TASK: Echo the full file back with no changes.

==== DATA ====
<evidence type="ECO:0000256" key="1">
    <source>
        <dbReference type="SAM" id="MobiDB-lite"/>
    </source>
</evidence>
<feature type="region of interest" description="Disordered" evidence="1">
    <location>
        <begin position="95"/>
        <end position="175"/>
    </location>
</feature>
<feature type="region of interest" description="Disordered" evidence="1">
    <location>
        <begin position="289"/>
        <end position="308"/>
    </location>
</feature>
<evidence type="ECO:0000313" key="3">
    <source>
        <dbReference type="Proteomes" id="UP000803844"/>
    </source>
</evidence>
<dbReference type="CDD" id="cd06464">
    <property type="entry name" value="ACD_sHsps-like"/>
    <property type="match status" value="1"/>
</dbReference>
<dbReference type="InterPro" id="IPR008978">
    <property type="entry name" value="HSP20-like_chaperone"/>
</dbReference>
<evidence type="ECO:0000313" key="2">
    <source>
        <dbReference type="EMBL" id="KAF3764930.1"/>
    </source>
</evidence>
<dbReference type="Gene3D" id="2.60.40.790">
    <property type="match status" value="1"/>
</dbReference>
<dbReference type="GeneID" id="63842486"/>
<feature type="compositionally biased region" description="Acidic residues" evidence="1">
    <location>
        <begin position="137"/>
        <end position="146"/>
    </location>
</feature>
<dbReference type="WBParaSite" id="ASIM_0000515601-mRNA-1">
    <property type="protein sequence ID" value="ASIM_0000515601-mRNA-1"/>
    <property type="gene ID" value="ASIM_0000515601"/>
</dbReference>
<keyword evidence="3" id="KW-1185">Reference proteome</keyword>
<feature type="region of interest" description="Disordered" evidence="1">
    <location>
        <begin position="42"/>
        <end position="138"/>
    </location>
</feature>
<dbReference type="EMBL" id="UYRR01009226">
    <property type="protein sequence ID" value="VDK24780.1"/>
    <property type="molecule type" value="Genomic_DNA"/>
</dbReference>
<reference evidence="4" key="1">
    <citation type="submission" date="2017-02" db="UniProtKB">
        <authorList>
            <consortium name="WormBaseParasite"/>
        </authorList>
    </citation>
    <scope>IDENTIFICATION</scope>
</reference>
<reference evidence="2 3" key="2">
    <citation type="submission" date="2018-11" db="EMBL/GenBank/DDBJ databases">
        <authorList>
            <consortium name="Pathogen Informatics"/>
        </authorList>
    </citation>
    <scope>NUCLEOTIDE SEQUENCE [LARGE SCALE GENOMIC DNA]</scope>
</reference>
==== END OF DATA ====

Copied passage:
<evidence type="ECO:0000256" key="1">
    <source>
        <dbReference type="SAM" id="MobiDB-lite"/>
    </source>
</evidence>
<feature type="region of interest" description="Disordered" evidence="1">
    <location>
        <begin position="95"/>
        <end position="175"/>
    </location>
</feature>
<feature type="region of interest" description="Disordered" evidence="1">
    <location>
        <begin position="289"/>
        <end position="308"/>
    </location>
</feature>
<evidence type="ECO:0000313" key="3">
    <source>
        <dbReference type="Proteomes" id="UP000803844"/>
    </source>
</evidence>
<dbReference type="CDD" id="cd06464">
    <property type="entry name" value="ACD_sHsps-like"/>
    <property type="match status" value="1"/>
</dbReference>
<dbReference type="InterPro" id="IPR008978">
    <property type="entry name" value="HSP20-like_chaperone"/>
</dbReference>
<evidence type="ECO:0000313" key="2">
    <source>
        <dbReference type="EMBL" id="KAF3764930.1"/>
    </source>
</evidence>
<dbReference type="Gene3D" id="2.60.40.790">
    <property type="match status" value="1"/>
</dbReference>
<dbReference type="GeneID" id="63842486"/>
<feature type="compositionally biased region" description="Acidic residues" evidence="1">
    <location>
        <begin position="137"/>
        <end position="146"/>
    </location>
</feature>
<dbReference type="WBParaSite" id="ASIM_0000515601-mRNA-1">
    <property type="protein sequence ID" value="ASIM_0000515601-mRNA-1"/>
    <property type="gene ID" value="ASIM_0000515601"/>
</dbReference>
<keyword evidence="3" id="KW-1185">Reference proteome</keyword>
<feature type="region of interest" description="Disordered" evidence="1">
    <location>
        <begin position="42"/>
        <end position="138"/>
    </location>
</feature>
<dbReference type="EMBL" id="UYRR01009226">
    <property type="protein sequence ID" value="VDK24780.1"/>
    <property type="molecule type" value="Genomic_DNA"/>
</dbReference>
<reference evidence="4" key="1">
    <citation type="submission" date="2017-02" db="UniProtKB">
        <authorList>
            <consortium name="WormBaseParasite"/>
        </authorList>
    </citation>
    <scope>IDENTIFICATION</scope>
</reference>
<reference evidence="2 3" key="2">
    <citation type="submission" date="2018-11" db="EMBL/GenBank/DDBJ databases">
        <authorList>
            <consortium name="Pathogen Informatics"/>
        </authorList>
    </citation>
    <scope>NUCLEOTIDE SEQUENCE [LARGE SCALE GENOMIC DNA]</scope>
</reference>